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Poisonous animals
 
Cnidarians (Jellyfish, Corals and Anemones)
 
Venomous fish
 
Scorpions
 
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Clinic

 

Trachinus spp.

Signs & symptoms

Local injury and local effects

The venom of Trachinus sp. contains venom components that can induce severe pain and cause local tissue reactions.

Puncture wounds, pain, oedema (Cain 1983).

Systemic effects

Rare. Moreover it is doubtful if these are truly primary effects of the venom and not secondary, for instance in the context of the severe pain.

Morbidity

In more recent times no fatalities have been reported. The fatal cases of envenoming mentioned in the literature could have been the result of infectious complications.

Case fatality rate

Wound infections, necroses.

First aid and treatment

Immersion of the affected extremity in water as hot as can be tolerated, especially if it is not possible to get immediate medical assistance (water temperature approx. 45°C; temperature should be checked by a companion or with a healthy extremity in order to avoid burns; duration of treatment if necessary >30 min). The venom of Trachinus sp., which, in addition to the physical injury, is responsible for pain and tissue destruction, is believed to be heat-labile. It is assumed that the hot water treatment may have an inactivating effect on the venom. However, this method is controversial, due to the risk of additional tissue damage. Its efficacy has not yet been documented in a controlled study.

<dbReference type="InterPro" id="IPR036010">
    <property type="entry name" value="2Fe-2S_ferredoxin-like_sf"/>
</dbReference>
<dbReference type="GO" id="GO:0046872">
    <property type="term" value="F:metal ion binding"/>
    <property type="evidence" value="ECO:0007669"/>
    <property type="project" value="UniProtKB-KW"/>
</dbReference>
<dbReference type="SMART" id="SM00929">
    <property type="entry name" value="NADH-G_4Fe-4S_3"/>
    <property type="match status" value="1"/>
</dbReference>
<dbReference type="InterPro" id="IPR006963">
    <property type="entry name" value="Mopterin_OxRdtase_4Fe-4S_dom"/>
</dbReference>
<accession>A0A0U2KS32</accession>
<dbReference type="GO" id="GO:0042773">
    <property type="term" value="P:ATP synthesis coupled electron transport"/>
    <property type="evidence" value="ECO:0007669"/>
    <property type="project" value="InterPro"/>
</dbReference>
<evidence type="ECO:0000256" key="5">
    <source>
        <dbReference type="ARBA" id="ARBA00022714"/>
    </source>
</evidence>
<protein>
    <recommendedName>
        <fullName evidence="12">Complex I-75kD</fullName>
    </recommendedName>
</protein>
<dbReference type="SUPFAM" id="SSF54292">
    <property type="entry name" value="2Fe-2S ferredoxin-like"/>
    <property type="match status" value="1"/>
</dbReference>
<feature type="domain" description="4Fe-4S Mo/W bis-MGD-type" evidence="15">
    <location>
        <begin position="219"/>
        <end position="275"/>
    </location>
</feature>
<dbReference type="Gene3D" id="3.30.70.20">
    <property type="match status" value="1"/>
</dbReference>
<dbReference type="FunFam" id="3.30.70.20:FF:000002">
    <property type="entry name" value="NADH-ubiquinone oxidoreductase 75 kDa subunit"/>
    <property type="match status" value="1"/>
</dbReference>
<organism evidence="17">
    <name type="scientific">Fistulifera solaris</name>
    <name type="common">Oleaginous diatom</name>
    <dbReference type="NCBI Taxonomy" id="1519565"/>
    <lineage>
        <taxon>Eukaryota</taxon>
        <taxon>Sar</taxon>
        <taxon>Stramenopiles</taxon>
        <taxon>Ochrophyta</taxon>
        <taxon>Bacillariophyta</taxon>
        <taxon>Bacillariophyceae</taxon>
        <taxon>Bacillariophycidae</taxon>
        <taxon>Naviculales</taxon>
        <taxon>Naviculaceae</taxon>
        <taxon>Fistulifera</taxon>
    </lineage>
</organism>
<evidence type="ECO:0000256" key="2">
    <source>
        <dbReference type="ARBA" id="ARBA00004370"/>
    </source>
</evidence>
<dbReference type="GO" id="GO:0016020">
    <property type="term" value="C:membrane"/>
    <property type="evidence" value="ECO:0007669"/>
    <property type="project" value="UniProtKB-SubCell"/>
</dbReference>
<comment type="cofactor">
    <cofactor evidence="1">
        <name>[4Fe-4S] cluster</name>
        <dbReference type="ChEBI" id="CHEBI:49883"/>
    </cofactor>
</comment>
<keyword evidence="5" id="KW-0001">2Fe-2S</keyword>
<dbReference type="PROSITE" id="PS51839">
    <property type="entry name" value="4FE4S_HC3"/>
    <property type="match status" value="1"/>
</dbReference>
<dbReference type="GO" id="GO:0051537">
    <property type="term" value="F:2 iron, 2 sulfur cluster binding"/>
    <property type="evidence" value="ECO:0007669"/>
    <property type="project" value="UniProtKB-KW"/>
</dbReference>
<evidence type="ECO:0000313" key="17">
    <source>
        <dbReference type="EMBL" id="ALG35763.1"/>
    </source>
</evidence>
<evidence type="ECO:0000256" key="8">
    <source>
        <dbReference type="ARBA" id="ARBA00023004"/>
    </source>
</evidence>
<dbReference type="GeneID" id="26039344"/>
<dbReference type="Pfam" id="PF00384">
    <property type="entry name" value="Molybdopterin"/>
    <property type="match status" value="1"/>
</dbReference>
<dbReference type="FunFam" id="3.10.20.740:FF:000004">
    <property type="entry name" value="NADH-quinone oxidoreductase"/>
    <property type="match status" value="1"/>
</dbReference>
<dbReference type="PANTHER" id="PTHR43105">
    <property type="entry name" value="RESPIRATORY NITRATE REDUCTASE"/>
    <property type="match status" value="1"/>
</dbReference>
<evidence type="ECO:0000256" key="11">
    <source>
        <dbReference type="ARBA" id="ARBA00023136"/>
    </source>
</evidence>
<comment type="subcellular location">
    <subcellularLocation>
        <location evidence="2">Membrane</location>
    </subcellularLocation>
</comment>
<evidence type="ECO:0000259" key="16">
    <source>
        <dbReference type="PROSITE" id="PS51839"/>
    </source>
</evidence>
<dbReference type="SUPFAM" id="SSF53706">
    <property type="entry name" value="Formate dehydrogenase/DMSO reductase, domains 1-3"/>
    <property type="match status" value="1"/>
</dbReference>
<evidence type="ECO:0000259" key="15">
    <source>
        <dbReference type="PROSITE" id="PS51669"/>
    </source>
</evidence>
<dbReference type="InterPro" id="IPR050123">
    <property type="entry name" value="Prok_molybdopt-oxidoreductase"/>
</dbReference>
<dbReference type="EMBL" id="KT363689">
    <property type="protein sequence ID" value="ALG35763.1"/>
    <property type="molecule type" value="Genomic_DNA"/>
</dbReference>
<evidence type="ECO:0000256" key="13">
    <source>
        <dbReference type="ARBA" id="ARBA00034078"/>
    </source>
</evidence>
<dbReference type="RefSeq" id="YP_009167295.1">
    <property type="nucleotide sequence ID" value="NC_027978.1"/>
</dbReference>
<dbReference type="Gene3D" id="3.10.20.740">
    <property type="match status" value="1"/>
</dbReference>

Symptomatic treatment

Pain: injection of a local anaesthetic without the addition of a vasoconstrictor (lignocaine 1%) directly into and around the wound (Fenner et al. 1989). Nerve block anaesthesia with lignocaine 1% or preferably bupivacaine because it has a longer duration of action (analogous to Fenner et al. 1989b, Dormon 1985).

Injury: wound cleaning and disinfection.

Tetanus prophylaxis. Antibiotic treatment if there is a clinically evident wound infection. Regular wound inspection and change of dressing until the wound has healed fully.